We first encountered Tambour (Montreal’s Simon P. Castonguay) on a split release with Julien Marchal, but three minutes of solo piano was not enough to form a lasting impression. Now the composer has returned with a string quartet, and the results are exquisite. These four tracks unfold as a suite, lifting listeners out of the concert hall and into the stratosphere; the cover photo makes a lovely metaphor.
The title piece begins as Tambour’s contribution to the split ended, miked piano casting a quiet shadow. The simple melody is soon offset by swirling strings, which eventually dominate the sound field. The transition to “Waves” is seamless, as the introductory lines stretch across the borders. As one might expect from the title, the piece is lulling and deep: neither crashing nor lapping, but rolling. Already one has learned a bit about Tambour’s style: solo segments alternating with fuller orchestration, creating stripes of contrast. A tonal shift arrives at 3:52 as the darker cellos intrude like the red clouds above.
“Esquisses oubliées en trois mouvements” begins like a shy child peeking her head around a corner. As she is enticed by the sights and sounds of the grown-up room, she ventures forth. In the second movement, she is enveloped in warmth and light; in the third, she’s dancing, oblivious to the adults around her.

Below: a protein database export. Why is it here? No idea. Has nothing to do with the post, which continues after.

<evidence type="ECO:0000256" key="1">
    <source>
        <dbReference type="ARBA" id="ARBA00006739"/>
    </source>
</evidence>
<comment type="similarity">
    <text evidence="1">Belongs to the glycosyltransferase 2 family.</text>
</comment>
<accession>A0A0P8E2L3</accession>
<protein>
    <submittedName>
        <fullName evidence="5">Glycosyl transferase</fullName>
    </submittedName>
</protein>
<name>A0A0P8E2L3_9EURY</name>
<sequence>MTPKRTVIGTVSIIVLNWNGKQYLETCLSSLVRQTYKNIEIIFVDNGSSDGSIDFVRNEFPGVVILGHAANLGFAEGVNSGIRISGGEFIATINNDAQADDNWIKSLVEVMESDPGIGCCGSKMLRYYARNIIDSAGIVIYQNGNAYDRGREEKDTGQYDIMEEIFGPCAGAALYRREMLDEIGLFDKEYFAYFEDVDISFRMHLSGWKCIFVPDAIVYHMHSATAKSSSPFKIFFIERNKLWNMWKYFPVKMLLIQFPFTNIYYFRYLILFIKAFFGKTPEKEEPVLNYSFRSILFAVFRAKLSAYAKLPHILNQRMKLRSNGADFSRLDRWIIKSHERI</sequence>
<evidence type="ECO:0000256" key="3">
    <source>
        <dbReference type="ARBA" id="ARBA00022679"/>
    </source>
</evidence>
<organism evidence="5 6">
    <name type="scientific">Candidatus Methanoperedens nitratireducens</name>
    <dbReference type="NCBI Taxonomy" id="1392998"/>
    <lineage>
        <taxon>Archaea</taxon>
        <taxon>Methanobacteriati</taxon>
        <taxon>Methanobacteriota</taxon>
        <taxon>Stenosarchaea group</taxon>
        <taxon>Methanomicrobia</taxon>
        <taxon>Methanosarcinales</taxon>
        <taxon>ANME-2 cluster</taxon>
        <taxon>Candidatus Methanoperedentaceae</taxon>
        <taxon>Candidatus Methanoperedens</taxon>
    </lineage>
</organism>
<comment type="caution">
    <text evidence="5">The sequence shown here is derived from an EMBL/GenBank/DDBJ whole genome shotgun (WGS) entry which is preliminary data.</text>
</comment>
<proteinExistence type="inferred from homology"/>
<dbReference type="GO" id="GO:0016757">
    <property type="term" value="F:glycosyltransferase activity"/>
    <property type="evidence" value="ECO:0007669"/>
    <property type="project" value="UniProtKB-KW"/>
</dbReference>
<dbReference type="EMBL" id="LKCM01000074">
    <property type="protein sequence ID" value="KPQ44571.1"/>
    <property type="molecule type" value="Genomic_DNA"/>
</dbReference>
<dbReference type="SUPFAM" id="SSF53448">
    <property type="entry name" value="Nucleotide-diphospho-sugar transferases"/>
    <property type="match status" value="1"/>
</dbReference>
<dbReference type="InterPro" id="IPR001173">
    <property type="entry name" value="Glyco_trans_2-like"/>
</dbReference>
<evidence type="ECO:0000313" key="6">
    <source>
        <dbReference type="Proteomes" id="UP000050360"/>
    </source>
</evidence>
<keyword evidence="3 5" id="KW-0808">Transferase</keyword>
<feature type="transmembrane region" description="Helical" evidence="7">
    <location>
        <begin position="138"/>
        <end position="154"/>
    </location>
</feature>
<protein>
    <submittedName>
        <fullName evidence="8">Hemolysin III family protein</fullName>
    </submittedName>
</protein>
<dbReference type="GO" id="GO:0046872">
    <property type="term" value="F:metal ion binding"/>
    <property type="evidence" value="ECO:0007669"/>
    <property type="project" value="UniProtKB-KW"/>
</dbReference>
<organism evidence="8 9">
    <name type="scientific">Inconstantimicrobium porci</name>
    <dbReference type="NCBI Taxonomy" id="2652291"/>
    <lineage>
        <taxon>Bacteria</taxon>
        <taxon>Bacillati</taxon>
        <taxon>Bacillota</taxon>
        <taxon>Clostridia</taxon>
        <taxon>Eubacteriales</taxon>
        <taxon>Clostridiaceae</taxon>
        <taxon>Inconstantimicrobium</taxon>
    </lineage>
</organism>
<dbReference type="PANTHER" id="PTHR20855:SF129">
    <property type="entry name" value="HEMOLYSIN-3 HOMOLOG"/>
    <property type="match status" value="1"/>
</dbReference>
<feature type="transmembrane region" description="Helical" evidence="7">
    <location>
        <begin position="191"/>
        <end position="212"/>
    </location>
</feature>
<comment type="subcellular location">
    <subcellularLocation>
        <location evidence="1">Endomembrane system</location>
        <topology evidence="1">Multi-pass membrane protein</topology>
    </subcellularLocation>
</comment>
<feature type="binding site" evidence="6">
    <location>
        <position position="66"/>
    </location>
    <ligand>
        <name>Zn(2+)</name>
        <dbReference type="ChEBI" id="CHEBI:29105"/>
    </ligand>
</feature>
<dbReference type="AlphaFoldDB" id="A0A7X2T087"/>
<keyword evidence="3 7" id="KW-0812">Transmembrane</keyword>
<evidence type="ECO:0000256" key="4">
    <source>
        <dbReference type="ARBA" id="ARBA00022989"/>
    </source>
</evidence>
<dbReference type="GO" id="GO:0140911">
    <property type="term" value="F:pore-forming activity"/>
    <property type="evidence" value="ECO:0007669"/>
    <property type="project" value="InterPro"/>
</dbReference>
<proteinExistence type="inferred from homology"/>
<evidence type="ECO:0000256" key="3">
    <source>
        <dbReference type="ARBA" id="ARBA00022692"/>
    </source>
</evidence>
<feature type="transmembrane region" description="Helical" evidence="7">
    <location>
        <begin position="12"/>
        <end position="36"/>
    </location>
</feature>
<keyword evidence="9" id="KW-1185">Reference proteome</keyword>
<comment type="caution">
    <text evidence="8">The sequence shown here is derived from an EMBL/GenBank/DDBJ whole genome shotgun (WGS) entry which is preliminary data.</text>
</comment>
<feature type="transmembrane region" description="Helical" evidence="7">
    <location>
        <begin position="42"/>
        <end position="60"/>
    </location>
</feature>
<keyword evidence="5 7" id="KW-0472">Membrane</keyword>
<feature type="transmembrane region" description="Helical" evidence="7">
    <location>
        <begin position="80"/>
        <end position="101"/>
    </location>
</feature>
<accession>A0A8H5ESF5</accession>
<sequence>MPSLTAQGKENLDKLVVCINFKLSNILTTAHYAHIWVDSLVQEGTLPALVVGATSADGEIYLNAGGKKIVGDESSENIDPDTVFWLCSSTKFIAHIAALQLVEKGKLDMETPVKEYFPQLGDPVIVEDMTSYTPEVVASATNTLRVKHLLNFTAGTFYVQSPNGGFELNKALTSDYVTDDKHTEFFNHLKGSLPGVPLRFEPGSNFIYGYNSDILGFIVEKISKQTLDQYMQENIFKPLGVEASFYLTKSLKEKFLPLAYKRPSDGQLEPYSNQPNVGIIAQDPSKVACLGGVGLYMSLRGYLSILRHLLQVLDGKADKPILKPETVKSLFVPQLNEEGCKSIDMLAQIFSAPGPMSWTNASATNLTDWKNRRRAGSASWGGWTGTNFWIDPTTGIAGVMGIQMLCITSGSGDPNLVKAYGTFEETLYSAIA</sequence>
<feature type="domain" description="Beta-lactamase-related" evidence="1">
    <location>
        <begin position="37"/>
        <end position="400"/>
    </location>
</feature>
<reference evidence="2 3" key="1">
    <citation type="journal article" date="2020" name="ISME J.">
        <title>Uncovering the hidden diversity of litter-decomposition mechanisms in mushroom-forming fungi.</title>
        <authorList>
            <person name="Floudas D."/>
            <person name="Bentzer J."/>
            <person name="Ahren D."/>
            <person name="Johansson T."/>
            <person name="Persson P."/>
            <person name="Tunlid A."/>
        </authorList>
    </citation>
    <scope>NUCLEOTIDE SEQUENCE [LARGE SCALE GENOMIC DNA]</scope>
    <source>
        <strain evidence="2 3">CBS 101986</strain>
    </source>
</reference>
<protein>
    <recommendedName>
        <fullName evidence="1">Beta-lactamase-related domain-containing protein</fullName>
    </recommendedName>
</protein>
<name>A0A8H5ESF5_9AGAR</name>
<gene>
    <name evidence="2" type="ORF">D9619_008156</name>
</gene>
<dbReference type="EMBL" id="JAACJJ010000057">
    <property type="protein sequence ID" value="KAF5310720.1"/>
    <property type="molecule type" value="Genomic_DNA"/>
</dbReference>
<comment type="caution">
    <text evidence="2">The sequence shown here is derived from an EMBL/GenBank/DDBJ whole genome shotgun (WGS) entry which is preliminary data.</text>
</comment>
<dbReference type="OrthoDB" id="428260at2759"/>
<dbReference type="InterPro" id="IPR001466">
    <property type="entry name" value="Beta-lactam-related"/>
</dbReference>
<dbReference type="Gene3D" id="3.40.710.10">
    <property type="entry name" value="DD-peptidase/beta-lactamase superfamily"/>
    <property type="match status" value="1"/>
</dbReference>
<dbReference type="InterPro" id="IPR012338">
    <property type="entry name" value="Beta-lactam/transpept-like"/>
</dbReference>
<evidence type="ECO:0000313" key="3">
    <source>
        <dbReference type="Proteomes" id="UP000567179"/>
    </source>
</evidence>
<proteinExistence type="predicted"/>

“The nude and the quiet” is a slower, more thoughtful piece, the creaks of the piano more apparent than ever before. Castonguay seems to be improvising, landing each note in tentative fashion. The strings add the glue, providing confidence to each ivory note. Glockenspiel tones enter in the final minutes, suffusing the entire project with a tender glow. The storm has passed, leaving a multi-hued sunset in its wake. With seconds to go, the tempo quickens. The players skip merrily into the night. (Richard Allen)